Holiday spirit


The Shepherd’s Storehouse parking lot was filled with dozens of cars Wednesday morning as volunteers joyfully unloaded care packages into the trunks of families in need of food and clothing.

This is the 29th year the Angel Tree program has served the community by providing toys and clothing for hundreds of families.

Every year, PointBank provides a turkey for the families to cook on Christmas day.

On Monday, Wednesday and Friday from 8:30 p.m. to noon, The Shepherd’s Storehouse offers assistance with everyday needs such as help with medical bills or rent.

“Just about any physical need that our people have, we’re able to meet it,” Storehouse director Luther Slay said. “We’ve been doing this for 29 years and don’t intend to stop.”

Local churches and members of the community give financial support to allow the store to buy canned goods and other necessities.

Slay said the store has never had to go out to the community to ask for funding, the community has supplied everything.

“This is the greatest and most generous people in the world,” Slay said. “They all give, whether big amounts or small amounts. The schools’ have food drives for us that help us keep food through the year.”

On average, The Shepherd’s Storehouse assists about 150 families a month, Slay said.

Slay’s calling from the Lord is what motivates him to continue to faithfully serve his community.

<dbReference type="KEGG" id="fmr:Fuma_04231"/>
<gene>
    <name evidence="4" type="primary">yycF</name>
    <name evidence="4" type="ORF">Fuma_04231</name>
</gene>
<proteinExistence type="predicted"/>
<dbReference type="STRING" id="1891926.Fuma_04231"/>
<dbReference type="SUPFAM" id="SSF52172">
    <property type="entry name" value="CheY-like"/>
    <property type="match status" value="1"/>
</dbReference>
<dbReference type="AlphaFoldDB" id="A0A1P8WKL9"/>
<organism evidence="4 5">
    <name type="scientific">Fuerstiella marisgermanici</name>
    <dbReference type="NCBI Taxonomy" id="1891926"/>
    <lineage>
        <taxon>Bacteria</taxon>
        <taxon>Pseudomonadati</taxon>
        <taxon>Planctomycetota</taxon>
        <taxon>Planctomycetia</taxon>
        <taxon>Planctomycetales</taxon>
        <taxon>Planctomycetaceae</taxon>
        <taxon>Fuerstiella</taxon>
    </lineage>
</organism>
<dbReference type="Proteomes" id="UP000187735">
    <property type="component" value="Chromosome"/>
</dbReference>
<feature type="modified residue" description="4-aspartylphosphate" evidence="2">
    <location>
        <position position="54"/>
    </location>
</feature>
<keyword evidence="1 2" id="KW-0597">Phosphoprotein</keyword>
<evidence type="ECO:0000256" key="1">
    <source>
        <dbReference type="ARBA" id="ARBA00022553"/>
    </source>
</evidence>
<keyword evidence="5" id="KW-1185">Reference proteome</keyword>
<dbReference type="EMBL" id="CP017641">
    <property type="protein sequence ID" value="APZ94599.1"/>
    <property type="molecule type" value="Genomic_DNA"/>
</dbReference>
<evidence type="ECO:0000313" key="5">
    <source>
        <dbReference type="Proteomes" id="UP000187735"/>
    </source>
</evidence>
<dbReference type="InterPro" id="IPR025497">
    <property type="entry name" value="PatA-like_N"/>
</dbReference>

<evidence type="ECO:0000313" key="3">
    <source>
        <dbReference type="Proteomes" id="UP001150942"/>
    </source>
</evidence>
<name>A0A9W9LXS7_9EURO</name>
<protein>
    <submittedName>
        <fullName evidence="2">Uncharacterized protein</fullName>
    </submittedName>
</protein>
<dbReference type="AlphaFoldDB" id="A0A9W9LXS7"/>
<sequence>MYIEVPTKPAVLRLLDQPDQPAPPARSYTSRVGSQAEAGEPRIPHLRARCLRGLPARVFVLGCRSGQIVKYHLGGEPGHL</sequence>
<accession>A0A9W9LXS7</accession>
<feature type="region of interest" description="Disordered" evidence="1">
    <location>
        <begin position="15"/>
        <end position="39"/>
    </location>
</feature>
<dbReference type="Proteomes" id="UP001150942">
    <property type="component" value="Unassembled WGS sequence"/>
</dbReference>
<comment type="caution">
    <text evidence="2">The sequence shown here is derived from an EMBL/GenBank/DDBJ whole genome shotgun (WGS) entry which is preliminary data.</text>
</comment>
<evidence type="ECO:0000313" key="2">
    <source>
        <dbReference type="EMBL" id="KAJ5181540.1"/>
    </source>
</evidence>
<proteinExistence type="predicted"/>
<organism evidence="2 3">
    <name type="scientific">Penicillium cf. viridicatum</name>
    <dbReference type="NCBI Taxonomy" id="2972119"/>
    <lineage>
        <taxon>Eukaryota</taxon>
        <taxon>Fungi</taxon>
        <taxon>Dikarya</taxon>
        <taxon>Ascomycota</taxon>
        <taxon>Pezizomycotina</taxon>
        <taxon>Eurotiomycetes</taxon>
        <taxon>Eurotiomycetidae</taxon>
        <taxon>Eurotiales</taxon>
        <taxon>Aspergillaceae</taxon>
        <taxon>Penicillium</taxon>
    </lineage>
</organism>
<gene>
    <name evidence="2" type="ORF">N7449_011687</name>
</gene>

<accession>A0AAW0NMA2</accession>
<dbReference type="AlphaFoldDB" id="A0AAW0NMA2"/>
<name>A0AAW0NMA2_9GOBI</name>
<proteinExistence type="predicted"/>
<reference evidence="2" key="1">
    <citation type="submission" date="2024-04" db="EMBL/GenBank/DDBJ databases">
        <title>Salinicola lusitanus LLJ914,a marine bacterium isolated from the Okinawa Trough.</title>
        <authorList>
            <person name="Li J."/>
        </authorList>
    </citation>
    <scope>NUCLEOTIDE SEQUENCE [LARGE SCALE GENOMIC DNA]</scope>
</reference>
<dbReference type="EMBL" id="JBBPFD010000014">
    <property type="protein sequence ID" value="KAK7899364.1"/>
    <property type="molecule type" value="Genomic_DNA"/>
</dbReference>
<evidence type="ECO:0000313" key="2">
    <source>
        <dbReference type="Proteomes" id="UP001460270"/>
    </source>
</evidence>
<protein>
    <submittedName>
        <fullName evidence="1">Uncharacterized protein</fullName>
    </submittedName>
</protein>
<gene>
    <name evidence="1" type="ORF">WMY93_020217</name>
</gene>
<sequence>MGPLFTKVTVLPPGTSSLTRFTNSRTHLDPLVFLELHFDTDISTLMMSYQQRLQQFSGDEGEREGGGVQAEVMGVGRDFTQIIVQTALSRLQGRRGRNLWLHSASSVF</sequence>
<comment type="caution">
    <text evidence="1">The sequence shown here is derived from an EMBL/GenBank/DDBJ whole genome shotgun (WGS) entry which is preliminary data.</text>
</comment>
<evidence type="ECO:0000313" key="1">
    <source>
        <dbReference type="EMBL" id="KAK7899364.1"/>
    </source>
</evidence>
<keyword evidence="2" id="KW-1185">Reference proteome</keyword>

“We’re here to serve,” he said. “That’s why I’m here. God saved us to serve. Everybody who’s saved ought to be serving in some way, somehow. I’m 85 years old and I enjoy every day of it.”

Linda Navarre, the Angel Tree program coordinator since 1998, explained the events that led up to today.

“The people that came to pick up care packages have received assistance from us before,” Navarre said. “We had them fill out an Angel Tree form, then we transferred it to a paper angel, and hung them at the Chamber of Commerce St. Thomas Aquinas Church, Point Bank, Midway Church.

“Once all the angels were purchased, we arranged the purchased items here at the store for them to come by and pick up,” she said.

There were 217 angels hung at the four locations and Navarre said there wasn’t an angel left.

“That says a lot about this community,” Navarre said. “We have to turn people away and point them to another place where they can help. This is a very giving place with people that love others.”

Navarre’s 15 year-old granddaughter, Marissa Carrion, has helped out for as long as she can remember.

“I don’t remember not doing this,” Carrion said as she laughed. “My favorite part is running the bags out to the families and seeing how happy they are. It’s just a good feeling.”

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